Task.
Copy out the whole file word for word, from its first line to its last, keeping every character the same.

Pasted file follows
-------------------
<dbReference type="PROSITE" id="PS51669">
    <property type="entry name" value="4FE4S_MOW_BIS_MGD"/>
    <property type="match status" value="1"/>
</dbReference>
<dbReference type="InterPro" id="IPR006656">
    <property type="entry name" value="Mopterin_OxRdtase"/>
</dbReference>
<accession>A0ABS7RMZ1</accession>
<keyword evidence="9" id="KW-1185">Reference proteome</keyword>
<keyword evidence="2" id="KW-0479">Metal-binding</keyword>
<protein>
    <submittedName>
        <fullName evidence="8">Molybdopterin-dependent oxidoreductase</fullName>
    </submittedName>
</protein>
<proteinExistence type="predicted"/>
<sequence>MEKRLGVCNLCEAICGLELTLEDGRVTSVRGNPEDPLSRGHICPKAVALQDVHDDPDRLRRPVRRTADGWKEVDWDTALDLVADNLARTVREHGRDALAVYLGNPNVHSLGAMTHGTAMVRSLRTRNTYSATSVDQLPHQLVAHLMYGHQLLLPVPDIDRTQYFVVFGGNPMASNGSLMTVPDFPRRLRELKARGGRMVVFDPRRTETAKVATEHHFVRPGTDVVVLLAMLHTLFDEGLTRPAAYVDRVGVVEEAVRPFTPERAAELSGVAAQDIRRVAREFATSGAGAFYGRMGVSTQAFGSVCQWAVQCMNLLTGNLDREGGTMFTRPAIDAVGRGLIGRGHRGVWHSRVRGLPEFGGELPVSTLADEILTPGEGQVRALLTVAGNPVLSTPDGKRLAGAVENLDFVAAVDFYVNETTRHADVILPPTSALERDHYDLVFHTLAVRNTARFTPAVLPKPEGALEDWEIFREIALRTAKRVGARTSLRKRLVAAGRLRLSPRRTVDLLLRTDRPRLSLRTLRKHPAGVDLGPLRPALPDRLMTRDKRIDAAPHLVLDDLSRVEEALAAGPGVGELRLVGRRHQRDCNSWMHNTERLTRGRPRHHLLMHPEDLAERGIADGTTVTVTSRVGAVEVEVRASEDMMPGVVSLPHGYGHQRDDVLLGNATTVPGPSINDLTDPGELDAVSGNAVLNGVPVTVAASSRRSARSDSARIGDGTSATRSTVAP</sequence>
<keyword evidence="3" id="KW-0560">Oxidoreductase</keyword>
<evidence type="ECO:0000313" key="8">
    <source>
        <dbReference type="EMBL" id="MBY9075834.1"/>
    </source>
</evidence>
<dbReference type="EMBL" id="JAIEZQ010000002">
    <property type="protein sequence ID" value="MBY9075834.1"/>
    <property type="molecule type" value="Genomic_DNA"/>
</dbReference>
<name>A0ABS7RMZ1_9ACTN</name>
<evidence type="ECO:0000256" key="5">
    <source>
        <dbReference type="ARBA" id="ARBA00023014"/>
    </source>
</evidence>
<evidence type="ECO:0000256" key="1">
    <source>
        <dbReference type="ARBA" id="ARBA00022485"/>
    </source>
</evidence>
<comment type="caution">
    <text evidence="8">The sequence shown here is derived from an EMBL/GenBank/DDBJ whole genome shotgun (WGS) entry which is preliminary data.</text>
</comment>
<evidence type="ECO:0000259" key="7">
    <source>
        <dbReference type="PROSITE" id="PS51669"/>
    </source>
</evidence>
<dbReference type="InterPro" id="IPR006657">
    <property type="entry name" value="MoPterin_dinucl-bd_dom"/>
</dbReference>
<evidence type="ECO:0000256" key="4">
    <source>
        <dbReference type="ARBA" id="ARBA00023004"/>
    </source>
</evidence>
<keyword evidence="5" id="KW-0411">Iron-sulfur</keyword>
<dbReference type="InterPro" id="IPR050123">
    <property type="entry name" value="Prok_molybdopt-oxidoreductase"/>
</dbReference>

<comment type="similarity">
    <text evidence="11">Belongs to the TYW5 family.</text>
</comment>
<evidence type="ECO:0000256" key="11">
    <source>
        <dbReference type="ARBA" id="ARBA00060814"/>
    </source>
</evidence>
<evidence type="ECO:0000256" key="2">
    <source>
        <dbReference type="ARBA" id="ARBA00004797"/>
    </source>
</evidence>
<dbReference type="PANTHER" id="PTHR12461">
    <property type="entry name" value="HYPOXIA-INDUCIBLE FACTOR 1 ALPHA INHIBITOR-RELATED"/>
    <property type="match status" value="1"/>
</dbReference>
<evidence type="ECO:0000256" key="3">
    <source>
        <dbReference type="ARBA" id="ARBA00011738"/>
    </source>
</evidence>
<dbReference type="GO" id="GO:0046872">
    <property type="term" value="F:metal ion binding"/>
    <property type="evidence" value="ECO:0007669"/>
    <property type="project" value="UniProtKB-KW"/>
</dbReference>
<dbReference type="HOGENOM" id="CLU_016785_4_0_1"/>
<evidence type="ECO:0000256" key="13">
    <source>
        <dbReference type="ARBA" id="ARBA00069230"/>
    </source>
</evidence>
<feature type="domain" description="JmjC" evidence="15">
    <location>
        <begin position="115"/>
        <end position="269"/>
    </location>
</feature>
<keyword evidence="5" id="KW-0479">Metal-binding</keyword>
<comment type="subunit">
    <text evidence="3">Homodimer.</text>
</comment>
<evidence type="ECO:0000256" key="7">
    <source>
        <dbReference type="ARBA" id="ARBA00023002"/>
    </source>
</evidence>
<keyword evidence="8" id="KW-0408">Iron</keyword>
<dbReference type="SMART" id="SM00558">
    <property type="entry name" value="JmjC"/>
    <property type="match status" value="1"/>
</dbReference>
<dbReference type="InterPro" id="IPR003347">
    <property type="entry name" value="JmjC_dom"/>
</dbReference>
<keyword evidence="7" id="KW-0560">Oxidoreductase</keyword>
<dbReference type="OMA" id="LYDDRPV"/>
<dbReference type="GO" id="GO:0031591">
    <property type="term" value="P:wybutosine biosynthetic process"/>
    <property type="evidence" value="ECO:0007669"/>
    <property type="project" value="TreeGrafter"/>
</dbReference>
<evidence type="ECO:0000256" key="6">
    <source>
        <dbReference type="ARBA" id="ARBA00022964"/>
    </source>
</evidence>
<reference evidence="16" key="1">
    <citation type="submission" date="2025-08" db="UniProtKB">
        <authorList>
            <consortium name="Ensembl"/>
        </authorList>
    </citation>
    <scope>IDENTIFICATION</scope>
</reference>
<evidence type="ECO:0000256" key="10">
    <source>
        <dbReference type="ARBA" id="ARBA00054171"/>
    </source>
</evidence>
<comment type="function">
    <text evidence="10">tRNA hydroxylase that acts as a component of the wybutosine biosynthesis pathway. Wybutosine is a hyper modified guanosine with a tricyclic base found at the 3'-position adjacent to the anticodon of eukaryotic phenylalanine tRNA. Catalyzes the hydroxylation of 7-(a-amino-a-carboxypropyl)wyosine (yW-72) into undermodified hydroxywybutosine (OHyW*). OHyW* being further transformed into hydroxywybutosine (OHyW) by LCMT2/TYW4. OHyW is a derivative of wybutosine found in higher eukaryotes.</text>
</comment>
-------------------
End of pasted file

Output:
<dbReference type="PROSITE" id="PS51669">
    <property type="entry name" value="4FE4S_MOW_BIS_MGD"/>
    <property type="match status" value="1"/>
</dbReference>
<dbReference type="InterPro" id="IPR006656">
    <property type="entry name" value="Mopterin_OxRdtase"/>
</dbReference>
<accession>A0ABS7RMZ1</accession>
<keyword evidence="9" id="KW-1185">Reference proteome</keyword>
<keyword evidence="2" id="KW-0479">Metal-binding</keyword>
<protein>
    <submittedName>
        <fullName evidence="8">Molybdopterin-dependent oxidoreductase</fullName>
    </submittedName>
</protein>
<proteinExistence type="predicted"/>
<sequence>MEKRLGVCNLCEAICGLELTLEDGRVTSVRGNPEDPLSRGHICPKAVALQDVHDDPDRLRRPVRRTADGWKEVDWDTALDLVADNLARTVREHGRDALAVYLGNPNVHSLGAMTHGTAMVRSLRTRNTYSATSVDQLPHQLVAHLMYGHQLLLPVPDIDRTQYFVVFGGNPMASNGSLMTVPDFPRRLRELKARGGRMVVFDPRRTETAKVATEHHFVRPGTDVVVLLAMLHTLFDEGLTRPAAYVDRVGVVEEAVRPFTPERAAELSGVAAQDIRRVAREFATSGAGAFYGRMGVSTQAFGSVCQWAVQCMNLLTGNLDREGGTMFTRPAIDAVGRGLIGRGHRGVWHSRVRGLPEFGGELPVSTLADEILTPGEGQVRALLTVAGNPVLSTPDGKRLAGAVENLDFVAAVDFYVNETTRHADVILPPTSALERDHYDLVFHTLAVRNTARFTPAVLPKPEGALEDWEIFREIALRTAKRVGARTSLRKRLVAAGRLRLSPRRTVDLLLRTDRPRLSLRTLRKHPAGVDLGPLRPALPDRLMTRDKRIDAAPHLVLDDLSRVEEALAAGPGVGELRLVGRRHQRDCNSWMHNTERLTRGRPRHHLLMHPEDLAERGIADGTTVTVTSRVGAVEVEVRASEDMMPGVVSLPHGYGHQRDDVLLGNATTVPGPSINDLTDPGELDAVSGNAVLNGVPVTVAASSRRSARSDSARIGDGTSATRSTVAP</sequence>
<keyword evidence="3" id="KW-0560">Oxidoreductase</keyword>
<evidence type="ECO:0000313" key="8">
    <source>
        <dbReference type="EMBL" id="MBY9075834.1"/>
    </source>
</evidence>
<dbReference type="EMBL" id="JAIEZQ010000002">
    <property type="protein sequence ID" value="MBY9075834.1"/>
    <property type="molecule type" value="Genomic_DNA"/>
</dbReference>
<name>A0ABS7RMZ1_9ACTN</name>
<evidence type="ECO:0000256" key="5">
    <source>
        <dbReference type="ARBA" id="ARBA00023014"/>
    </source>
</evidence>
<evidence type="ECO:0000256" key="1">
    <source>
        <dbReference type="ARBA" id="ARBA00022485"/>
    </source>
</evidence>
<comment type="caution">
    <text evidence="8">The sequence shown here is derived from an EMBL/GenBank/DDBJ whole genome shotgun (WGS) entry which is preliminary data.</text>
</comment>
<evidence type="ECO:0000259" key="7">
    <source>
        <dbReference type="PROSITE" id="PS51669"/>
    </source>
</evidence>
<dbReference type="InterPro" id="IPR006657">
    <property type="entry name" value="MoPterin_dinucl-bd_dom"/>
</dbReference>
<evidence type="ECO:0000256" key="4">
    <source>
        <dbReference type="ARBA" id="ARBA00023004"/>
    </source>
</evidence>
<keyword evidence="5" id="KW-0411">Iron-sulfur</keyword>
<dbReference type="InterPro" id="IPR050123">
    <property type="entry name" value="Prok_molybdopt-oxidoreductase"/>
</dbReference>

<comment type="similarity">
    <text evidence="11">Belongs to the TYW5 family.</text>
</comment>
<evidence type="ECO:0000256" key="11">
    <source>
        <dbReference type="ARBA" id="ARBA00060814"/>
    </source>
</evidence>
<evidence type="ECO:0000256" key="2">
    <source>
        <dbReference type="ARBA" id="ARBA00004797"/>
    </source>
</evidence>
<dbReference type="PANTHER" id="PTHR12461">
    <property type="entry name" value="HYPOXIA-INDUCIBLE FACTOR 1 ALPHA INHIBITOR-RELATED"/>
    <property type="match status" value="1"/>
</dbReference>
<evidence type="ECO:0000256" key="3">
    <source>
        <dbReference type="ARBA" id="ARBA00011738"/>
    </source>
</evidence>
<dbReference type="GO" id="GO:0046872">
    <property type="term" value="F:metal ion binding"/>
    <property type="evidence" value="ECO:0007669"/>
    <property type="project" value="UniProtKB-KW"/>
</dbReference>
<dbReference type="HOGENOM" id="CLU_016785_4_0_1"/>
<evidence type="ECO:0000256" key="13">
    <source>
        <dbReference type="ARBA" id="ARBA00069230"/>
    </source>
</evidence>
<feature type="domain" description="JmjC" evidence="15">
    <location>
        <begin position="115"/>
        <end position="269"/>
    </location>
</feature>
<keyword evidence="5" id="KW-0479">Metal-binding</keyword>
<comment type="subunit">
    <text evidence="3">Homodimer.</text>
</comment>
<evidence type="ECO:0000256" key="7">
    <source>
        <dbReference type="ARBA" id="ARBA00023002"/>
    </source>
</evidence>
<keyword evidence="8" id="KW-0408">Iron</keyword>
<dbReference type="SMART" id="SM00558">
    <property type="entry name" value="JmjC"/>
    <property type="match status" value="1"/>
</dbReference>
<dbReference type="InterPro" id="IPR003347">
    <property type="entry name" value="JmjC_dom"/>
</dbReference>
<keyword evidence="7" id="KW-0560">Oxidoreductase</keyword>
<dbReference type="OMA" id="LYDDRPV"/>
<dbReference type="GO" id="GO:0031591">
    <property type="term" value="P:wybutosine biosynthetic process"/>
    <property type="evidence" value="ECO:0007669"/>
    <property type="project" value="TreeGrafter"/>
</dbReference>
<evidence type="ECO:0000256" key="6">
    <source>
        <dbReference type="ARBA" id="ARBA00022964"/>
    </source>
</evidence>
<reference evidence="16" key="1">
    <citation type="submission" date="2025-08" db="UniProtKB">
        <authorList>
            <consortium name="Ensembl"/>
        </authorList>
    </citation>
    <scope>IDENTIFICATION</scope>
</reference>
<evidence type="ECO:0000256" key="10">
    <source>
        <dbReference type="ARBA" id="ARBA00054171"/>
    </source>
</evidence>
<comment type="function">
    <text evidence="10">tRNA hydroxylase that acts as a component of the wybutosine biosynthesis pathway. Wybutosine is a hyper modified guanosine with a tricyclic base found at the 3'-position adjacent to the anticodon of eukaryotic phenylalanine tRNA. Catalyzes the hydroxylation of 7-(a-amino-a-carboxypropyl)wyosine (yW-72) into undermodified hydroxywybutosine (OHyW*). OHyW* being further transformed into hydroxywybutosine (OHyW) by LCMT2/TYW4. OHyW is a derivative of wybutosine found in higher eukaryotes.</text>
</comment>